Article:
You’ve probably heard many times how important a high fibre diet is for your health; how traditional cultures which eat a diet high in unrefined foods have lower incidence of bowel problems and bowel cancer. But do you know what that fibre is actually doing for you? Its not just taking up space; when you understand how its helping, you might start deliberately searching out new sources of fibre.
There are many different types of fibre, but two main classifications – soluble and insoluble. Both are useful, in different ways.
The soluble type, as its name implies, tends to soak up materials and carry them out of your body. Your liver, which has dissolved toxins in bile, relies on the soluble fibre to soak up the bile and carry it out of your body. Otherwise, the bile is re-absorbed and your liver has to process it again. Without enough soluble fibre in your diet a nasty pattern of toxin recycling can develop, leaving you feeling like you’re carrying around your own personal rubbish dump.
Fortunately, soluble fibre will also soak up excessive fat in your diet, and reduce its absorption. The right amount of soluble fibre in your diet will help prevent high blood fat and cholesterol levels. That’s why the Mediterranean diet, which is higher in good fats but also higher in fibre from vegetables and legumes, is regarded as one of the healthiest.
The insoluble type of fibre can’t be broken down by our bodies – we don’t possess the enzymes to do it. But we all have bacteria living in our intestines that will happily digest and ferment a great deal of the insoluble fibre.
Your resident colon-dwelling bacteria break down the fibre into short chain fatty acids, which actively feed the cells lining your bowel well. Keeping these cells well fed is very important, as they have the job of transporting nutrients into your bloodstream. The presence of the right amount of short chain fatty acids also alters your bowel pH. That has some important flow-on effects as well. The right pH makes it easier to for your body to absorb important minerals like iron, zinc, magnesium and calcium. The right pH also makes life difficult for pathogenic (disease producing) bacteria to thrive.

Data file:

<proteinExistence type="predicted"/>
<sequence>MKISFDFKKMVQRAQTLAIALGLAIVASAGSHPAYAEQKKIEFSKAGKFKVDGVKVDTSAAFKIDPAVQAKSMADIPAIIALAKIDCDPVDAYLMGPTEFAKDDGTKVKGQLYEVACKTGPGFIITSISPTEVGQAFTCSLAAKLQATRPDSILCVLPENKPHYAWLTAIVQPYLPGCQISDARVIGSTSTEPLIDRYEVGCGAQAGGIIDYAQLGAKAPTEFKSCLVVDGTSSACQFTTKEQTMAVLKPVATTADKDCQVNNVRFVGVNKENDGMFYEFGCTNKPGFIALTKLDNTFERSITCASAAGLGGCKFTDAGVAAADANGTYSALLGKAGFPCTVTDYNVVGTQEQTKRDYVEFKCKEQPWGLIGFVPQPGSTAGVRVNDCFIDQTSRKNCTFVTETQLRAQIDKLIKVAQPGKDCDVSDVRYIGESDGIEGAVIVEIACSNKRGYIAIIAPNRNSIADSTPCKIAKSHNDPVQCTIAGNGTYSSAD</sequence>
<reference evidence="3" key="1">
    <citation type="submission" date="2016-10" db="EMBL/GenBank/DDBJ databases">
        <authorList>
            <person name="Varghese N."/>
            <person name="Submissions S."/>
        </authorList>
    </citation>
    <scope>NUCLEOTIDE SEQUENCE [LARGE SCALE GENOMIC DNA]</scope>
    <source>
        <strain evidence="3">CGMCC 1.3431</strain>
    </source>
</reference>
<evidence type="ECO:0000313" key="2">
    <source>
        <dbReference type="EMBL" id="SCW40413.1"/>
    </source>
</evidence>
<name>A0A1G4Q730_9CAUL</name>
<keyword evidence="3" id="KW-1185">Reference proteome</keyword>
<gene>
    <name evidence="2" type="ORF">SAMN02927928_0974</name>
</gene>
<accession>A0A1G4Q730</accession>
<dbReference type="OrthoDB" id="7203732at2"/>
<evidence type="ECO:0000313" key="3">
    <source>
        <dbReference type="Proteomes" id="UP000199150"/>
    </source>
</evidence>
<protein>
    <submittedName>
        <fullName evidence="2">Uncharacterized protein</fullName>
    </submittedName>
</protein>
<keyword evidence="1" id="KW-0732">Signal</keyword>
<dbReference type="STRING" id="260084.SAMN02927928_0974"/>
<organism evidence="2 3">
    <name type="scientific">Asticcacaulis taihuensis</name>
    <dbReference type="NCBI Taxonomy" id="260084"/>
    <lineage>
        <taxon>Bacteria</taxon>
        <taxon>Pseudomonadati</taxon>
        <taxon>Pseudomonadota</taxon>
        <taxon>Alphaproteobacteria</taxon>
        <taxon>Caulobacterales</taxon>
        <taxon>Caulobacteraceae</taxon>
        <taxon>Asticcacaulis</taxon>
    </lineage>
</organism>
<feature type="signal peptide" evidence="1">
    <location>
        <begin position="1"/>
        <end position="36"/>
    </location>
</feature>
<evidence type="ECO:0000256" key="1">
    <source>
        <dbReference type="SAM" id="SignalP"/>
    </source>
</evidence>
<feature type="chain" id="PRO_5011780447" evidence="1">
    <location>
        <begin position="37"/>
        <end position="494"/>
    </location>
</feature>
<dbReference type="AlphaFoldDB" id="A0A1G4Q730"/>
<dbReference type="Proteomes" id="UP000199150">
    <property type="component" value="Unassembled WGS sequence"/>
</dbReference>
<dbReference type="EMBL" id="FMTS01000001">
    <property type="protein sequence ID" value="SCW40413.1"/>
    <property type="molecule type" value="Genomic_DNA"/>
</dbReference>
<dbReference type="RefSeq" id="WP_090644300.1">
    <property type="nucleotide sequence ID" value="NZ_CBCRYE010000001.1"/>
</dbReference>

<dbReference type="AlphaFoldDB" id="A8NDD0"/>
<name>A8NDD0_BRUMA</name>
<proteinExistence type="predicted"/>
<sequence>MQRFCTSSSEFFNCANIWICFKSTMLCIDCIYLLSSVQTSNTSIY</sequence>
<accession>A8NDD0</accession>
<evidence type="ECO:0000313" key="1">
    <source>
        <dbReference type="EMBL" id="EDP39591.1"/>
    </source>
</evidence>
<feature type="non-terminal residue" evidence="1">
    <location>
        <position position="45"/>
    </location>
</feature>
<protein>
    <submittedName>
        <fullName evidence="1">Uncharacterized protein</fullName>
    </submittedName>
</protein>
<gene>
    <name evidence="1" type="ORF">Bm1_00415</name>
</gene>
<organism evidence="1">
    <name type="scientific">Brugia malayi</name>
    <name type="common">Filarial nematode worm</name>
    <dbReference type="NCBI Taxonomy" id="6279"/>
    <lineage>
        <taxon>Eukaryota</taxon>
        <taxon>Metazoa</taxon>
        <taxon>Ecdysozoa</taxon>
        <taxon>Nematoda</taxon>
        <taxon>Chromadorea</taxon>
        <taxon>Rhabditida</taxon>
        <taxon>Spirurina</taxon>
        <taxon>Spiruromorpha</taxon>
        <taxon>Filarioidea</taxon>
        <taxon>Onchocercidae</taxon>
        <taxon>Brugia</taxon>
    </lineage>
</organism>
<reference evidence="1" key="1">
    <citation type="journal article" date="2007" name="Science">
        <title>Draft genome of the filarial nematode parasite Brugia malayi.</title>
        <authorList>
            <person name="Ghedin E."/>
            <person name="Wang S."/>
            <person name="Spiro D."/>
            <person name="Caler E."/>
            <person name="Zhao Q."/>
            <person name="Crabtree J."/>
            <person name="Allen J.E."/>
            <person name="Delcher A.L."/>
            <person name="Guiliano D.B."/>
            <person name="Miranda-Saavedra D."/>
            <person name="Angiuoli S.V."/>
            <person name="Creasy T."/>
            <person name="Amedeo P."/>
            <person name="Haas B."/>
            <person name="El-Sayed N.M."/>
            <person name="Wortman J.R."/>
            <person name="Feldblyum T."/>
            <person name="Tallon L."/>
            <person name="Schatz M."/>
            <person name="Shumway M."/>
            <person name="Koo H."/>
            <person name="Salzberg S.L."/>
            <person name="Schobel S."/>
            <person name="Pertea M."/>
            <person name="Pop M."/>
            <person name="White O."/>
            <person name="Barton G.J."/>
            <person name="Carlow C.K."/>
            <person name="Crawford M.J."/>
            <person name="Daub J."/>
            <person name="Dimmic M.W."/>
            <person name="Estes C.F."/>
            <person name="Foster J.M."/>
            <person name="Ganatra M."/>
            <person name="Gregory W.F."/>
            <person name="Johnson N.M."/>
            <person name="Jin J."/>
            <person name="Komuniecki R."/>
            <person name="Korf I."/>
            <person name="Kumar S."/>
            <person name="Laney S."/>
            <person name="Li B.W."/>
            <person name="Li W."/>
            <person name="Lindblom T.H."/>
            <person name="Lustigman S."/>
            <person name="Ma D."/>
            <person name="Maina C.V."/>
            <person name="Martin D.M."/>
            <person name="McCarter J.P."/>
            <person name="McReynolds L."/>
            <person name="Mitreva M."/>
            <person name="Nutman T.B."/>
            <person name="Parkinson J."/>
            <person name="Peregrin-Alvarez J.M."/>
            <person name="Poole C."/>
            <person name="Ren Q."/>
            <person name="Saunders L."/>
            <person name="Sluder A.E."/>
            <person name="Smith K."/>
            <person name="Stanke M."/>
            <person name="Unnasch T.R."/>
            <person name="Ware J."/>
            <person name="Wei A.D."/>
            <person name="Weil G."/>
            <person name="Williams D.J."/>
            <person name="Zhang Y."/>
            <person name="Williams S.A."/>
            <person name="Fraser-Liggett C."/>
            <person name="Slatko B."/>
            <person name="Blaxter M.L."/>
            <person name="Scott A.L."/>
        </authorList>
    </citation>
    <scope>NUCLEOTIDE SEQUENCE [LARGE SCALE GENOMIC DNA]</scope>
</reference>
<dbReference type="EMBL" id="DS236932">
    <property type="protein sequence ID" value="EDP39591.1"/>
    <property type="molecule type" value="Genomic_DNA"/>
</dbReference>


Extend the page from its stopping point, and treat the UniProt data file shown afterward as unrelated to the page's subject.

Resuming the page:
The best sources of fibre come from unrefined foods. Legumes like chick peas, black eyed beans, kidney beans contain a mix of soluble and insoluble fibre, and they’re naturally gluten-free. Oats and fruit are excellent sources of soluble fibre. Wheat or rice bran is a great source of insoluble fibre – but is best eaten as part of a food (like bread or breakfast cereal) as some people find its too ‘scratchy’ for their digestion on its own. Vegetables are a fabulous source of fibre, and most of us don’t eat anywhere near enough of them.
Check your diet today for fibre content: Did you eat some legumes? Five serves of vegetables and two serves of fruit? Its not just taking up space – its keeping you healthy.